Saturday, October 23, 2010

The Art of French Kissing: Chick Lit Stories & Covers

Famous Art Meet Famous Authors...

          When I was in the sixth grade, we studied a new painting and its artist every Friday. There was painting, after portrait, after scene, after new age art lined up all along the border high atop the wall around the entire perimeter of the classroom. I have so many fond memories of the stories behind the paintings. One of my favorites was by a man named George Seurat called, Sunday in the Park. I don’t know what exactly it is about the painting that makes me so happy – maybe it’s the idea that people are lazing and lounging about together at a park, presumably on a Sunday, adding even more to the relaxing tone of the painting. Women stand tall with parasols in their beautiful and colorful clothes and hats, some with children, others with friends. Some families enjoy a picnic and others share a good laugh. There are boats in the calm blue water on the left. There is green grass aplenty and trees in summer foliage. I guess it’s the collective ambiance of the famous artwork that has always spoken to me and emitted the same happy thought and feeling I get when I look at it.

          Remember when you were little and all the books you read had authors and illustrators? For almost every page of text, there was a coinciding page of pictures. I mean before I could even read, I would flip through such books to get an idea of their story through the pictures. The books I read today might not have illustrations on the inside anymore, but they still have cover illustrations – some books even have multiple cover art for each release.

          When I choose the next chick lit book I want to read or buy, especially if it’s a new author or unfamiliar title, I’ll be the first to admit, I judge books by their covers. Like the Seurat painting, I look for book covers to elicit that same feeling of happiness. They don’t need to look like that same day in the Park, however, but I do look for similar qualities of tranquility, vibrancy, friendliness, togetherness and happiness. Interestingly enough, at least when it comes to book covers in the chick lit genre, this can be conveyed in a myriad of ways. For example, I have been really drawn to the new I Heart series by Lindsey Kelk. Each of the books’ covers has a continuing thread of color, feeling and portrait that ties them together. They are done in cartoonish pastels, with a woman, who is clearly traveling to or from somewhere, but she doesn’t look rushed. She looks at peace, like the women in Sunday in the Park. She looks happy in her new surroundings ready to embark on any adventure as she looks into the happy scenery of her new city, be it New York, Hollywood or even Ooh La La, Paris. There is something about the artistry in these covers that gives the character a sense that she is calmly flowing in the picture towards her new destiny. There is so much said and left unsaid, I was intrigued to go out and buy the first book and I can’t wait to get my hands on the second….and third…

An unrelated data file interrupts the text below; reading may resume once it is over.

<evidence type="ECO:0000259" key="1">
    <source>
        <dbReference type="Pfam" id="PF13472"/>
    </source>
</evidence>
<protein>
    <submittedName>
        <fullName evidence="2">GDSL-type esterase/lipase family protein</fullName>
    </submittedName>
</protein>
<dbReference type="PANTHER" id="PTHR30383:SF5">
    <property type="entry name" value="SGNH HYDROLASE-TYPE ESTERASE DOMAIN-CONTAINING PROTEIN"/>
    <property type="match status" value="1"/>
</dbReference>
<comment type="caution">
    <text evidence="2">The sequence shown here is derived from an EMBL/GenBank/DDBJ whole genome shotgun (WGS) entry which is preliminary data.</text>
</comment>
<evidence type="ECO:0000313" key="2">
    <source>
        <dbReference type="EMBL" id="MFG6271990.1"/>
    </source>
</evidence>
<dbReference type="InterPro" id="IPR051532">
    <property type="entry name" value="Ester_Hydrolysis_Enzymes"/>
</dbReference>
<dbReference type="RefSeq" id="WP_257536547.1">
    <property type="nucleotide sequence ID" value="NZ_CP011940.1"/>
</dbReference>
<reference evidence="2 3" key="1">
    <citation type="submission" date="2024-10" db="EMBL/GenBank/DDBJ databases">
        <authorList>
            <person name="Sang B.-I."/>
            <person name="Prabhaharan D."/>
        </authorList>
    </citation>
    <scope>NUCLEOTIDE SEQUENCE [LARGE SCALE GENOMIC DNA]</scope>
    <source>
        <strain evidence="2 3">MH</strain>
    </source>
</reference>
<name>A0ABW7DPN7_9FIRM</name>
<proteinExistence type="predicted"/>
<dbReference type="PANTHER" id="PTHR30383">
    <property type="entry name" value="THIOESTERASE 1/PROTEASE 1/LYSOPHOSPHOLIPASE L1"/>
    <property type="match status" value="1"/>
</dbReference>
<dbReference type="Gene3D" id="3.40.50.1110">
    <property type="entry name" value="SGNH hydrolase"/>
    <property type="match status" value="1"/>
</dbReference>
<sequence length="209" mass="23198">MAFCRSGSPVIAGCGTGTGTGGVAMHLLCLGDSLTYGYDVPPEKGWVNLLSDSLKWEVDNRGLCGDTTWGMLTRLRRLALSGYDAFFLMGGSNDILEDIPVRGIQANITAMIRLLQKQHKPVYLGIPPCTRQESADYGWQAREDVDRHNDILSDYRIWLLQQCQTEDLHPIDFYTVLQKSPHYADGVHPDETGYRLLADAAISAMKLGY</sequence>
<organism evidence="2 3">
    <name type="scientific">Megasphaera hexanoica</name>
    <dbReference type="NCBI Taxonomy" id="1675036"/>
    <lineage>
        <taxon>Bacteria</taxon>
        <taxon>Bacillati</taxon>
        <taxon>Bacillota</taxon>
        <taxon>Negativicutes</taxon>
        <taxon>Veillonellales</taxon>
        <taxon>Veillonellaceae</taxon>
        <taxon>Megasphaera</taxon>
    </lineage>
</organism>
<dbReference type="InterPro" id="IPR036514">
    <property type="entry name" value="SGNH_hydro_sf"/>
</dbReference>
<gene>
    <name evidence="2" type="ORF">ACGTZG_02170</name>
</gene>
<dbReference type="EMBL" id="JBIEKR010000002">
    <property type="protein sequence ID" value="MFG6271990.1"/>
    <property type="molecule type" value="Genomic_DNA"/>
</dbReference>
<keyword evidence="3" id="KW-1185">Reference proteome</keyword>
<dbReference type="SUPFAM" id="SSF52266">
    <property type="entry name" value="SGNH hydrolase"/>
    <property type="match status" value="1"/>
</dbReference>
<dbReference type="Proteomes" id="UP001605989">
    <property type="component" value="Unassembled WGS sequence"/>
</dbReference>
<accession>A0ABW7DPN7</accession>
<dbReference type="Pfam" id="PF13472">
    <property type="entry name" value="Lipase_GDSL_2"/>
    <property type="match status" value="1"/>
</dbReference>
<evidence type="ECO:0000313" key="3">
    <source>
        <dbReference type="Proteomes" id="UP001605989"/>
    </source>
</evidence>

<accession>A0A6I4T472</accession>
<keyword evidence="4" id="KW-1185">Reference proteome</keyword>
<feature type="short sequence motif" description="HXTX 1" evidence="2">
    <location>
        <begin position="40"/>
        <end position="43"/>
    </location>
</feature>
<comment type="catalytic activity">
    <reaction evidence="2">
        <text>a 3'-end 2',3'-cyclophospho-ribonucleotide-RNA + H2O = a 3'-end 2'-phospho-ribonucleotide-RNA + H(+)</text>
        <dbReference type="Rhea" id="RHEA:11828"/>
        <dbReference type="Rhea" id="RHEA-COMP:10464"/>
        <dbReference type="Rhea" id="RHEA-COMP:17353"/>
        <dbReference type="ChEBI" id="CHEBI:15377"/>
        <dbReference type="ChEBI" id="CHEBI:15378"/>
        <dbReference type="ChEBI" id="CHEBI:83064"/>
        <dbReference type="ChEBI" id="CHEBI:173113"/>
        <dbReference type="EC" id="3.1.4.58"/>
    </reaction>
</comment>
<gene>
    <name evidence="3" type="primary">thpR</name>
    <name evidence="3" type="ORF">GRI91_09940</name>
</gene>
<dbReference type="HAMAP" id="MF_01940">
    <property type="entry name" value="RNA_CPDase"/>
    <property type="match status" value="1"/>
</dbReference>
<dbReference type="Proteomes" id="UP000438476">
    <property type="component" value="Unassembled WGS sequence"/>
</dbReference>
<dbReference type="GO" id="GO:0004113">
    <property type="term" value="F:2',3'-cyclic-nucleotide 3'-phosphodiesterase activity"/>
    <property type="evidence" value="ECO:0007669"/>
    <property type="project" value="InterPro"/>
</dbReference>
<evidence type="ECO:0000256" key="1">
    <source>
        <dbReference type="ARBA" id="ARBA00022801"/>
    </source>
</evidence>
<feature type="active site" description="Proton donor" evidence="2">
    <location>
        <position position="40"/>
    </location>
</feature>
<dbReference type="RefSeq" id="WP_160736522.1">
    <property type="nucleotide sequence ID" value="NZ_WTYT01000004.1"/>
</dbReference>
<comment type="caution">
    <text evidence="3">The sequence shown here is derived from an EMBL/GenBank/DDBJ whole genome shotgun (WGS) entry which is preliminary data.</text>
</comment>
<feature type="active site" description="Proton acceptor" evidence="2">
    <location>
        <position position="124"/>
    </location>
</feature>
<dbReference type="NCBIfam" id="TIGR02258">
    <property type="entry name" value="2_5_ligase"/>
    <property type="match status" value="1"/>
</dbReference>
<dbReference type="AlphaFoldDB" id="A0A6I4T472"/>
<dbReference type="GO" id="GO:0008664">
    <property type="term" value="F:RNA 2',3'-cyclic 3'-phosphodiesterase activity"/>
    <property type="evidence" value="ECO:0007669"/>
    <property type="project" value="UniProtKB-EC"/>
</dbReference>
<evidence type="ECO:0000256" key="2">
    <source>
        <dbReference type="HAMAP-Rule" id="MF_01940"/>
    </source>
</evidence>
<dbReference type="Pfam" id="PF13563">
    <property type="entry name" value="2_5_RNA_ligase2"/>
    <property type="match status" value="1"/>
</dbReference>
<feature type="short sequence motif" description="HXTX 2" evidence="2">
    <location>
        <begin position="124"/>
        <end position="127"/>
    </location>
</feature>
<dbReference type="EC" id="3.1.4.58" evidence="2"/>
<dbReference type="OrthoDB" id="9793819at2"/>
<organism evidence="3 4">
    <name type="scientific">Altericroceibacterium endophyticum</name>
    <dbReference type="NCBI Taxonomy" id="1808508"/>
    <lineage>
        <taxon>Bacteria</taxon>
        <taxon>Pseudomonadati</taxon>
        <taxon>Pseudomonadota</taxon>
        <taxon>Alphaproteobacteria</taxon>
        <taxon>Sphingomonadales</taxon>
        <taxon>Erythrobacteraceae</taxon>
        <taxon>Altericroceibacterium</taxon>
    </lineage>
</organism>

Maybe it’s just me but I’ve also always been drawn to the more cartoonish covers. Like , look at Kyra Davis’ first four Sophie Katz novels. In pink, red, blue and green, readers get a glimpse at a playful take on the sexy, fun and murderous mystery series. An image of (who I assume to be) the cartoon heroine with her weapon of choice, be it a bar of dark chocolate, a double latte, killer highlights or lip gloss, is set back on a bright canvas of vibrant colors. The covers alone exude flirtation and confidence in a woman on a mission to stop the bad guys. Their seem inviting and happy and make the books desirable to be read. Having listened to most of the books (currently on the 4th), I wonder if my perception is already too biased based on my interest in the characters and the mysteries themselves.

          What do you see in any of the covers of the books you read? What draws you to pick up a book? Do you judge a book by its cover? If yes, does your opinion change about the book or its cover once you read it? Would you ever not read a book based on its cover? Do you have any interest in art or illustrations? If so, do you have any favorite artists or pictures? Does art influence your reading in any way?

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